Studies have linked coffee to a range of health benefits, including lowered risk of type 2 diabetes and some cancers. This association is likely due to anti-inflammatories and antioxidants found in both caffeinated and decaffeinated brews.
“The most important thing we’ve learned about coffee over the past 20 years is that there’s very little indication that it’s bad for you,” said Edward Giovannucci, professor of epidemiology and nutrition at Harvard T.H. Chan School of Public Health, in a September 26, 2019 Consumer Reports article. “If anything, there’s more evidence that it may be healthy to drink.”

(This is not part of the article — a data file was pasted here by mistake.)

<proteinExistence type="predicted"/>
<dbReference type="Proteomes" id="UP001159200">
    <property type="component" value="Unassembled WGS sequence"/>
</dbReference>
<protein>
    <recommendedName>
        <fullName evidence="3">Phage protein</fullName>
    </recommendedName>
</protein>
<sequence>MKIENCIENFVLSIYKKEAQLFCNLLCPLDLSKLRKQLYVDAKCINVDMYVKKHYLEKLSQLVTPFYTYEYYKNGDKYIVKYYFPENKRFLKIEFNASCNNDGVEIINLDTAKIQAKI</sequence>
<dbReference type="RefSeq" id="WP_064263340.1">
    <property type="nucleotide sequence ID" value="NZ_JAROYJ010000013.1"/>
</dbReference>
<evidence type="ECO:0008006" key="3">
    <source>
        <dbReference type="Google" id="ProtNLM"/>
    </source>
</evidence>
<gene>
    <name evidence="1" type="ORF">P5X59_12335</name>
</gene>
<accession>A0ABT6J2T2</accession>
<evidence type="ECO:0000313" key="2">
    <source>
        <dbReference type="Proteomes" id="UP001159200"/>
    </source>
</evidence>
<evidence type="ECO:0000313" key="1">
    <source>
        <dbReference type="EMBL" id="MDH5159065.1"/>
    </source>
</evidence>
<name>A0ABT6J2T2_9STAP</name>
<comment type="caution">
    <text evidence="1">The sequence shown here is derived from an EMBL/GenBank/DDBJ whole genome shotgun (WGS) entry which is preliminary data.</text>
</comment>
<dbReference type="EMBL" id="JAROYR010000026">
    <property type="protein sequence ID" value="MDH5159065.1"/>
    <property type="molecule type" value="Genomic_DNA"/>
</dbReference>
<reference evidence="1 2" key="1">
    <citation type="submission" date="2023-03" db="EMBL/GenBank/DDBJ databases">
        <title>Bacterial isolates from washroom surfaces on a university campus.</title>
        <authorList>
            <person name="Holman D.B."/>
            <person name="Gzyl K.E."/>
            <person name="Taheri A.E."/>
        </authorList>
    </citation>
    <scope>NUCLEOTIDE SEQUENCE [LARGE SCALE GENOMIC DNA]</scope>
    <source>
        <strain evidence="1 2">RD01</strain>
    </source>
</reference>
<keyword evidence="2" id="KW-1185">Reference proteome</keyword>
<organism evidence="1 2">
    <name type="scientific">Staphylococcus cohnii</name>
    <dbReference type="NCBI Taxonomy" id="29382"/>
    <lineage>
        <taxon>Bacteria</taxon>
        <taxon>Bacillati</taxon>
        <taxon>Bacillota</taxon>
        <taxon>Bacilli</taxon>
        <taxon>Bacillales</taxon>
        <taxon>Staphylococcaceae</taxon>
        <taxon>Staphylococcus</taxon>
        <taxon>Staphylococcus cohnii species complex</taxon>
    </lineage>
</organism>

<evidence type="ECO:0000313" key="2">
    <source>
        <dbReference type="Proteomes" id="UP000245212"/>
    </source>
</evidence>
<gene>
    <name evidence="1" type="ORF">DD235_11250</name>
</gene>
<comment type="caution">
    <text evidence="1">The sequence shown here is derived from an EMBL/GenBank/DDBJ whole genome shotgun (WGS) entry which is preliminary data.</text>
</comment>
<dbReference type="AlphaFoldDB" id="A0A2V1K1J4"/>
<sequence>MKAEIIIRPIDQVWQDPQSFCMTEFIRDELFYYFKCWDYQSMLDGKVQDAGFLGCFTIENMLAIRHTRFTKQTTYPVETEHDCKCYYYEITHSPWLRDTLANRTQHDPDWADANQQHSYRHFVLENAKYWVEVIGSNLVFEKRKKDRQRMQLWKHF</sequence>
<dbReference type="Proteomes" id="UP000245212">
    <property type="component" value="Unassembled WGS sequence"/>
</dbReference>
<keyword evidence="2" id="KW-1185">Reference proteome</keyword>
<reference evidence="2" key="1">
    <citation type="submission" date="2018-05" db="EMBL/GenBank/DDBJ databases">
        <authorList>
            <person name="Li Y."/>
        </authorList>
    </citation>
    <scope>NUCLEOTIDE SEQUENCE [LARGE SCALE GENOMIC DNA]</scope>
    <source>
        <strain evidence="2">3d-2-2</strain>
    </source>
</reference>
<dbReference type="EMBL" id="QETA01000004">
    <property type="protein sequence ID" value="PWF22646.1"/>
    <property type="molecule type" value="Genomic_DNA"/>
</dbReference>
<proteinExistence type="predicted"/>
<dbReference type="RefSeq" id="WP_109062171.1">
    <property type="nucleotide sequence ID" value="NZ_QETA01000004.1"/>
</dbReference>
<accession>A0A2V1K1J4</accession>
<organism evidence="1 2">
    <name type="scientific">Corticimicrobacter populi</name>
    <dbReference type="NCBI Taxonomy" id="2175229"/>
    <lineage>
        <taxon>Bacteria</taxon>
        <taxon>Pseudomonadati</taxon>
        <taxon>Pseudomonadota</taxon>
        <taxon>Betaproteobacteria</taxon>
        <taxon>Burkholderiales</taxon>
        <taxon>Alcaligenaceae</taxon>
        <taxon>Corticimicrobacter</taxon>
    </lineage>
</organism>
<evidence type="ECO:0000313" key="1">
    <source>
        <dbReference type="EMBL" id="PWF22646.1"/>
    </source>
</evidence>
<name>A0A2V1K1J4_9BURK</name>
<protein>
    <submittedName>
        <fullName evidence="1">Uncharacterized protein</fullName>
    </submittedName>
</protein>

In the article, Giovannucci weighed in on which claims about coffee rest on solid evidence, and which need more investigation. For example, there is strong evidence that coffee lowers the risk of type 2 diabetes and oral cancers, but limited evidence that it helps keep off weight gain.
Read the Consumer Reports article: The Whole-Body Benefits of Coffee